Play is a crucial form of human expression. In Playing and Reality, D.W. Winnicott writes "it is play that is universal, and that belongs to health: playing facilitates growth and therefore health; playing leads into group relationships; playing can be a form of communication in psychotherapy." Play is a way of communicating, and like other forms of communication, it is also an expression of health in relationships.
When I work with children, I enter into their world through play, learning about their unique worldview through the worlds they create in play. This might mean engaging with superhero fantasies to understand a complex web of feelings about power, control, change, violence, and morality. Or allowing a child the opportunity to reverse roles and "play the grown-up," in order to explore what it means to them to be a child. When children are not able to directly speak to their struggles, the language of play can be a powerful way to communicate.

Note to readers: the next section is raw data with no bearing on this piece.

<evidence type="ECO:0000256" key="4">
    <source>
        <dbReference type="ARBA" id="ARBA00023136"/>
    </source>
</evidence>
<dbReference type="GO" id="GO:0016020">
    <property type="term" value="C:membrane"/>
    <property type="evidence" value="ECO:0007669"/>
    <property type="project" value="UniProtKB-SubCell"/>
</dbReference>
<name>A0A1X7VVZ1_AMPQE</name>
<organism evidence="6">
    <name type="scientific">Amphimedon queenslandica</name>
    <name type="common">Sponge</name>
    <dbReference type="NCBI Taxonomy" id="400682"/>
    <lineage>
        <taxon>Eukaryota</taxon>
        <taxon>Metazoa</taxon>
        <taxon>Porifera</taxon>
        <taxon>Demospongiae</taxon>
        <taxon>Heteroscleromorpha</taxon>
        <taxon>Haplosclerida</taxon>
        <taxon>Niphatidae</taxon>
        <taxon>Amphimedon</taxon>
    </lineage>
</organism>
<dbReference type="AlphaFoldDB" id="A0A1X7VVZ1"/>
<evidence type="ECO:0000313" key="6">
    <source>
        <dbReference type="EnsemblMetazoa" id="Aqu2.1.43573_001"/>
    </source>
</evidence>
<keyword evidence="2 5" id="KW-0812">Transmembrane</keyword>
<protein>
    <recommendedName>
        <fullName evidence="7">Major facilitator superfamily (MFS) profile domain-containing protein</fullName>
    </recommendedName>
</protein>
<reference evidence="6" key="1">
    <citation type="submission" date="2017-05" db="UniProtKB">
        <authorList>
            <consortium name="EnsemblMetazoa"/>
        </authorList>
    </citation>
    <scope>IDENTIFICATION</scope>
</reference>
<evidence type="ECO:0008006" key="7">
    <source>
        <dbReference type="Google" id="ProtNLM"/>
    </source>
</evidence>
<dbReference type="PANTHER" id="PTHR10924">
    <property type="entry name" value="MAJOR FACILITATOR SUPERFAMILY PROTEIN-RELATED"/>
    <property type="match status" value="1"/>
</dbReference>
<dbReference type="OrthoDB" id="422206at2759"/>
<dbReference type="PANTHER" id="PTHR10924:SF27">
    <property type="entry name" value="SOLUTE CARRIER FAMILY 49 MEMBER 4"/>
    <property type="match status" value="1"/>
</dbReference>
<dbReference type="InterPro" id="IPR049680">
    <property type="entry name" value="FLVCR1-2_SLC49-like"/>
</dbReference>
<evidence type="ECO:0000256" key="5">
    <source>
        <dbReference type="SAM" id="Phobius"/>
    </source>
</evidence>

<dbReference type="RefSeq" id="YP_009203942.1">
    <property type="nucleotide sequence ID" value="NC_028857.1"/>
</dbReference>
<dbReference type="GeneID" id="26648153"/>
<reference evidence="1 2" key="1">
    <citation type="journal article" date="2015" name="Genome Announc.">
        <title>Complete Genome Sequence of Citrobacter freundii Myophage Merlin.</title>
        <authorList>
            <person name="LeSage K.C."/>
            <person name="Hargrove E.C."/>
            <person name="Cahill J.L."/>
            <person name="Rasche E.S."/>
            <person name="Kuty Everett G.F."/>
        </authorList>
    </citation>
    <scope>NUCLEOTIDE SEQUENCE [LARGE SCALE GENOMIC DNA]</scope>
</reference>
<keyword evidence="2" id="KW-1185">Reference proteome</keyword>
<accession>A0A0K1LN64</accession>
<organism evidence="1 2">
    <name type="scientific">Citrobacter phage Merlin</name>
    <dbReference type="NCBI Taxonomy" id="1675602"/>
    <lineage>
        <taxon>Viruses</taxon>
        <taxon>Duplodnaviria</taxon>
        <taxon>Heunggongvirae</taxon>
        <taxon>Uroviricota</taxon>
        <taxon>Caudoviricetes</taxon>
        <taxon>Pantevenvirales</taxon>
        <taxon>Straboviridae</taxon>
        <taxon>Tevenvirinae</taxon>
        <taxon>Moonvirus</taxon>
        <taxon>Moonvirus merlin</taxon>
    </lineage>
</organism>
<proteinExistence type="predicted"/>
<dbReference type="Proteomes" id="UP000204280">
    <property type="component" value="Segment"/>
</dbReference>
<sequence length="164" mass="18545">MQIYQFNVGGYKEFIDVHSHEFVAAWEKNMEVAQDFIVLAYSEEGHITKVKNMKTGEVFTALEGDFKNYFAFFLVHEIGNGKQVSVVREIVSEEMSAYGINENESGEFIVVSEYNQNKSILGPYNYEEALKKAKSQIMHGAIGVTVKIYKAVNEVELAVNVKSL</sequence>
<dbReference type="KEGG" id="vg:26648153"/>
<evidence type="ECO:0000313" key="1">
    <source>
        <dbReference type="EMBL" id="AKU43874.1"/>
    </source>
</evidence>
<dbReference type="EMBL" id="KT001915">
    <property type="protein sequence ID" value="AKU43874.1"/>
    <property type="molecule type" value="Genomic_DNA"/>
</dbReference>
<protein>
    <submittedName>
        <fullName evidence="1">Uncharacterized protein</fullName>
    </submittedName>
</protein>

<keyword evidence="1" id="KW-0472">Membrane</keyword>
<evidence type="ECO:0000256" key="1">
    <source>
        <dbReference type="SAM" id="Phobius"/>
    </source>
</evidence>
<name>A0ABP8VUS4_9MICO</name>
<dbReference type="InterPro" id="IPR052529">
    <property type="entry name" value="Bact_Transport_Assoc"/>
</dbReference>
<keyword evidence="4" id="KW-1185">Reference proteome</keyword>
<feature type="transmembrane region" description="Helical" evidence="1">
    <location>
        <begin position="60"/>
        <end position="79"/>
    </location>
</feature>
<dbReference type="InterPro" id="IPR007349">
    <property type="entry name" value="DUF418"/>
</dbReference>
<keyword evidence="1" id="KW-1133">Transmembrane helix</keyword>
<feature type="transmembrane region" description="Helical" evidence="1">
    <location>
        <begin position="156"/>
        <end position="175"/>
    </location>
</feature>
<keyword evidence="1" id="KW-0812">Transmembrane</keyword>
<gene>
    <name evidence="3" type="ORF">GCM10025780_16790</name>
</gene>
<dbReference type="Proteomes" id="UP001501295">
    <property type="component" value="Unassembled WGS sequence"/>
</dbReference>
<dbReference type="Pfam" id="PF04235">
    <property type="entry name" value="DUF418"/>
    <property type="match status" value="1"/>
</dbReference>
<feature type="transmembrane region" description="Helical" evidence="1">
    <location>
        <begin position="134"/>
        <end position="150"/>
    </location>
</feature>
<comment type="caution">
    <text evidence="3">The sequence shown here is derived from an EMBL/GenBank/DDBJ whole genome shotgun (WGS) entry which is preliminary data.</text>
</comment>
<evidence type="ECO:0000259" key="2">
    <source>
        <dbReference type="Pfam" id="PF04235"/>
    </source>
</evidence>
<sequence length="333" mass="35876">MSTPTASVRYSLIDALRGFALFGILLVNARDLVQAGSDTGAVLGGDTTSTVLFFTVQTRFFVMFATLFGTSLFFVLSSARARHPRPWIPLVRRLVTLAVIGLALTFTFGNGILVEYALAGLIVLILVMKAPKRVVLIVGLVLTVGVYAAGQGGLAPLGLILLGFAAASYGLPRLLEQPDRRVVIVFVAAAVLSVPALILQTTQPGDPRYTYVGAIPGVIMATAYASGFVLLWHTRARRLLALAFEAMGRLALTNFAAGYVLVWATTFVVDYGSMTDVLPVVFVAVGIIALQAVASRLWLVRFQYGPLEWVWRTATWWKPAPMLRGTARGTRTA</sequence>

With couples and families, I try to attune to their forms of playfulness with one another. Where are the spaces for creativity, joking, making-believe, and acting silly? Strengthening a relationship creates the conditions for play, and play can be a profound form of communication. Through play, we share not just new thoughts and ideas, but different ways of being with one another. When it breaks down, we feel rigid and on-edge. The defense of "I was just kidding!" can seem insincere and dismissive of our hurt, and what people describe as attempts to connect can feel more like attempts to injure. When previous forms of play have gone sour, I work with families and couples to re-establish the safety and trust needed to be vulnerable with one another. This might mean addressing unrecognized hurts, or figuring out how to interrupt patterns of distancing and pursuing. When we feel safe enough with the other person to let ourselves be vulnerable, the joyful space of play re-emerges.